top of page
Twitter Banner_Color.jpg

We have moved beyond awareness to action.

Womanist Ethic of Care

A Womanist Ethic of Care and Women of Color Health Narratives

Womanist ethic of care is a term coined by Annette Madlock Gatison (2020) to refer to a narrative construction of Black Women’s health. A womanist ethic of care is a perspective that employs an ethos of care and concern for Black women and their lived experience as credible knowledge in the context of their physical, mental, and spiritual wellbeing. Madlock Gatison also contends that a womanist ethic of care is committed to the universal survival and wholeness of all people from all gender identities, racial and ethnic groups. A womanist ethic of care understands that the health concerns and related experiences of Black women should be central to their care and that they will differ from other women for various socio-cultural reasons.

Madlock Gatison believes that a womanist ethic of care compliments patient-centered care, as it values patient narrative of symptoms while working to remediate issues of invisible illness [empirically unverifiable symptoms].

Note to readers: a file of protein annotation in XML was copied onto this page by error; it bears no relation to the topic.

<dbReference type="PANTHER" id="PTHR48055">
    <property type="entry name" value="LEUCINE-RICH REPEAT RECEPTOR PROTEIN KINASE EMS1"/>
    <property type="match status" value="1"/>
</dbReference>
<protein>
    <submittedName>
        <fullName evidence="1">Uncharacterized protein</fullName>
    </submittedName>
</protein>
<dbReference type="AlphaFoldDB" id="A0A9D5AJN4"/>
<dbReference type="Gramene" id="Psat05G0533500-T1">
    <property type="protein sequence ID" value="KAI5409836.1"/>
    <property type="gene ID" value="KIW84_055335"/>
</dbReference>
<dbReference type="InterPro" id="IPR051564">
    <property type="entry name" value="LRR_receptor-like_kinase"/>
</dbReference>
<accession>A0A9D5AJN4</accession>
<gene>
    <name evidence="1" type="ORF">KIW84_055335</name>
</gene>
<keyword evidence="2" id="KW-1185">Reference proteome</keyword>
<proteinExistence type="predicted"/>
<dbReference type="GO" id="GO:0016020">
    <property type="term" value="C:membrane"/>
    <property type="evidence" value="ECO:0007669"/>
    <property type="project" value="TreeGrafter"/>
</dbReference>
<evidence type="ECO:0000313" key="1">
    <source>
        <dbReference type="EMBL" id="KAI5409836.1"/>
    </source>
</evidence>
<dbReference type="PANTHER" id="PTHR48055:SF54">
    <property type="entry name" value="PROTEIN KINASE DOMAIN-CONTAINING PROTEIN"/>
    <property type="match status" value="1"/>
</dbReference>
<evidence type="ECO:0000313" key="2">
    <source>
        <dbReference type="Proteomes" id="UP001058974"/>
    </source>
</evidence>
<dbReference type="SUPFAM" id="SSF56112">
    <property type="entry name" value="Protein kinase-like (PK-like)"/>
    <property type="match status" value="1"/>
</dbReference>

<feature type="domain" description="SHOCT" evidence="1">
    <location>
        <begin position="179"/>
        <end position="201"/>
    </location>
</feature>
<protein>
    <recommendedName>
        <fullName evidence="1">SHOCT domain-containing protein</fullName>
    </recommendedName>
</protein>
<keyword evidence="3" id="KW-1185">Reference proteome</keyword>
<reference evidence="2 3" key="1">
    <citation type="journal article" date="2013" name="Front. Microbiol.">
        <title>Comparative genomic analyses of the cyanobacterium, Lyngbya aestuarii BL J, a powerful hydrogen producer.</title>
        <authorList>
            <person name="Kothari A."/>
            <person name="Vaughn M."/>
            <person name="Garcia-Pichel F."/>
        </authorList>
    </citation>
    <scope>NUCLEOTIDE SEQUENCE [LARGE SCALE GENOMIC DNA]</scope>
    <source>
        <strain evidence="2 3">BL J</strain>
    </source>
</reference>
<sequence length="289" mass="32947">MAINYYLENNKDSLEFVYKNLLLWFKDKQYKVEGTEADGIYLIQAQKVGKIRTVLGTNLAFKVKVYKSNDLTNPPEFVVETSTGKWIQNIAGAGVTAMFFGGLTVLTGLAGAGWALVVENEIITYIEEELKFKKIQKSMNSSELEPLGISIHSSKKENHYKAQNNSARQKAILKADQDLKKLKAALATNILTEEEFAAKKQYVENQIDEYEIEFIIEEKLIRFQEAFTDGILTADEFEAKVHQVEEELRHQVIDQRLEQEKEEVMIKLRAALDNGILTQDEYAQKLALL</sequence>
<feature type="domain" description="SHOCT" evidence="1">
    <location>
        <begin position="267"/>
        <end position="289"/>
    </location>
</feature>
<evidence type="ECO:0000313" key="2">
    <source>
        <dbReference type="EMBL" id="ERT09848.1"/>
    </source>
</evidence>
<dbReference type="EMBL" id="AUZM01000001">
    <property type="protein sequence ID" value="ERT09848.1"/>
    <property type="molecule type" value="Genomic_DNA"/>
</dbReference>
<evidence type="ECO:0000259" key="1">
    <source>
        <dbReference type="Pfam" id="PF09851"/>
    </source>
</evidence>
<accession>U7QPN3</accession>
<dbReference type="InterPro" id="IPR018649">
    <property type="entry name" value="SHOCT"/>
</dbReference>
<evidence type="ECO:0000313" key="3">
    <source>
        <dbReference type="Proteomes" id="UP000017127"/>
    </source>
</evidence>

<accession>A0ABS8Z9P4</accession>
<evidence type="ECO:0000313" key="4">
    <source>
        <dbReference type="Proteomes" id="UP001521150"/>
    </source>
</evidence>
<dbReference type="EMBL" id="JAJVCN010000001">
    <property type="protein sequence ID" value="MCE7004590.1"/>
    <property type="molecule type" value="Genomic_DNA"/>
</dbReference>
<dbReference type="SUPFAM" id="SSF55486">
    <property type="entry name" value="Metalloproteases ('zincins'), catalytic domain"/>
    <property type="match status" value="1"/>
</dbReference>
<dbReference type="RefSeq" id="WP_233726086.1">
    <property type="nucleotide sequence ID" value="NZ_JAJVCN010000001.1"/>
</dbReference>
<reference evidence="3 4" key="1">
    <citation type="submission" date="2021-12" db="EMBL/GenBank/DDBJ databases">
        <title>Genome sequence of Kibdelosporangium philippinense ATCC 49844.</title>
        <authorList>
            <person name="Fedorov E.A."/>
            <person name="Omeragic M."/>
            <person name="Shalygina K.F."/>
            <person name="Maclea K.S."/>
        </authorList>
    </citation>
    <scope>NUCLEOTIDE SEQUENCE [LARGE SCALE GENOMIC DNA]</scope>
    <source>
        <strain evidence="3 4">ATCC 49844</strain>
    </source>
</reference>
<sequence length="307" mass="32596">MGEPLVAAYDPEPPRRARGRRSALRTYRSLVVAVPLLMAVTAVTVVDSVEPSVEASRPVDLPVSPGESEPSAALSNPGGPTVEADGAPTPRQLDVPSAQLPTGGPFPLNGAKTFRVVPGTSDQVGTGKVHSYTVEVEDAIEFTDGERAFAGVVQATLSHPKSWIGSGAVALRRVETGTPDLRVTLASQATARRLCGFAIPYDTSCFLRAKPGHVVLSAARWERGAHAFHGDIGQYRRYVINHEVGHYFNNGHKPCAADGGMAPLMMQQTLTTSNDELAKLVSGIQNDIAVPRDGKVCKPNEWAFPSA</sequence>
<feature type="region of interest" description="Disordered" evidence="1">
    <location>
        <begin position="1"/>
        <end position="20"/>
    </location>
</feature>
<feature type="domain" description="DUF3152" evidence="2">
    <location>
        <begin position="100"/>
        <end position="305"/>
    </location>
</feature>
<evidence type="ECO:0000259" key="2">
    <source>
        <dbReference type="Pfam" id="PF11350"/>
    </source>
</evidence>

Health professionals “womanism is for everybody.” To incorporate a womanist ethic of care requires action in the form of a self-check when in the process of decision-making and reflection. Ask yourself, “is this the diagnosis or treatment plan that I would come to if this were a white middle-class patient, myself, or a family member [someone that matters to me]?” Is this the best course of treatment for this Black woman? Did I hear her? Did I listen to her?

Madlock Gatison states, “A womanist ethic of care requires you to center my experience as a Black woman. Listen to me when I talk. My symptoms might be empirically unverifiable, but I still hurt, my body is out of order, my thoughts are spinning. Believe me, something is wrong.”

She goes on to state that when Black women are healthy [mentally, physically, spiritually] universally, everyone will be healthy [mentally, physically, and spiritually], universally.”

Madlock Gatison, A., (2020, November 19-22). Womanist Ethic of Care, Women of Color Health Narratives [Conference session]. National Communication Association 106th Annual Conference, Virtual/Indianapolis, IN, United States.

81 views0 comments

Recent Posts

See All

Breast Cancer Awareness

Ask your doctor when you should get a mammogram. Other than skin cancer, breast cancer is the most common cancer among American women. Mammograms are the best way to find breast cancer early, when it


Stay Up To Date on Health Policy & Legislative Information

Thanks for submitting!

bottom of page